Abdominal X Ray

An abdominal X-ray may be helpful in the diagnosis of constipation. Findings on an X-ray suggestive of constipation is interpreted according to three scoring system, including Barr, Blethyn, and Leech systems. Barr scoring system is the first scoring method used to interpret abdominal X-ray suggestive of constipation. The total score of more than 10 was postulated as diagnosis of constipation. The revised scoring system of Blethyn (a simplified version of Barr scoring system) is based on the amount of remained feces in large bowel. The Blethyn scoring system consists of 4 grades of fecal retention in bowels. The most studies and organized scoring system for diagnosis of constipation is Leech method. The score of more than 8 is considered as constipation.

CT

There are no CT scan findings associated with constipation.

MRI

Different MRI modalities may be helpful in the diagnosis of constipation underlying diseases. Four types of MRI which are used for diagnosing constipation are conventional pelvic MRI, dynamic MRI (MR defecography), endoanal MRI, and fluoroscopic MRI. Pelvic MRI mostly reveals the general structure and anatomy of pelvic organs. Findings on MR defecography suggestive of constipation include various types of rectal prolapse (mucosal or full-thickness), disorders of pelvic floor muscles movements, very acute anorectal angle, and Increased perineal descent degree during rectal evacuation. The major findings on endoanal MRI are thinning of sphincter muscles, disruption of sphincter muscles, and changes in the anorectal angle. MRI fluoroscopy is a real time modality that evaluates the pelvic floor and viscera during defecation, valsalva maneuver, and evacuation process.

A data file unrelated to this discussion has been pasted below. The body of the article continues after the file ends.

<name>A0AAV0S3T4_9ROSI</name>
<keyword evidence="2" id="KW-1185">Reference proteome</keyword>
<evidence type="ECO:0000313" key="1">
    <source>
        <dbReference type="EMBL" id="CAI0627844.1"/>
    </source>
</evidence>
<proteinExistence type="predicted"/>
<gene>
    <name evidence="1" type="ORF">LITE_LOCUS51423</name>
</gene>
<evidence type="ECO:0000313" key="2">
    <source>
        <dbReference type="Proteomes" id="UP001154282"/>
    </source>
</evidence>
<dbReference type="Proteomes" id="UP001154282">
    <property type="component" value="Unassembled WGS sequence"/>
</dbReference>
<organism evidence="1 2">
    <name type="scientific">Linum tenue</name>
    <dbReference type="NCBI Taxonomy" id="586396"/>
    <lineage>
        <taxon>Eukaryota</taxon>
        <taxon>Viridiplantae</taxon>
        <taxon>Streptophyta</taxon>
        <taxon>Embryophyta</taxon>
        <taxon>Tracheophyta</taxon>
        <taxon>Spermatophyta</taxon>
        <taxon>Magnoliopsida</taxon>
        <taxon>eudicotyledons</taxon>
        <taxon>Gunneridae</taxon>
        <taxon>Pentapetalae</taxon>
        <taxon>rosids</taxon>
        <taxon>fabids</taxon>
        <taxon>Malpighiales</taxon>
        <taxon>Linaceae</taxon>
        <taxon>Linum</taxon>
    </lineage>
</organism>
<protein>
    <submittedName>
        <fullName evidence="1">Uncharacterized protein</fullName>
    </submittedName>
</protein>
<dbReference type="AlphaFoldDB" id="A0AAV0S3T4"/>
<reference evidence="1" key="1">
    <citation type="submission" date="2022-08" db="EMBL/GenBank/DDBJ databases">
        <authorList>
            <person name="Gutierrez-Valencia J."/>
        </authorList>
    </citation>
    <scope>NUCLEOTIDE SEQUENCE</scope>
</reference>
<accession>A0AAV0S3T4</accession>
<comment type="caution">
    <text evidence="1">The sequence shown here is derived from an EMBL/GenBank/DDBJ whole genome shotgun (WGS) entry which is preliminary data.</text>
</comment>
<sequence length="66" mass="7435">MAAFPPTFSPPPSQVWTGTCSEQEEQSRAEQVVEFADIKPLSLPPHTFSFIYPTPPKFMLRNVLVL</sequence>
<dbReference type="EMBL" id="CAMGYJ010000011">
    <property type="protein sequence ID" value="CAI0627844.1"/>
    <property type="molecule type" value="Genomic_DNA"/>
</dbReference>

Ultrasound

Endoanal ultrasound may be helpful for diagnosing underlying diseases causing constipation, particularly sphincter pathologies. Findings on an ultrasound suggestive of sphincter disorders are decline in thickness, depth, and size of the sphincter muscle. Endoanal ultrasound findings are scored through Starck scoring system, based on thickness, depth, and size of the sphincter muscles. The sphincter abnormality is classified as small (score of 1-4), moderate (score of 5-7), or large (score of 8-16).

Other imaging findings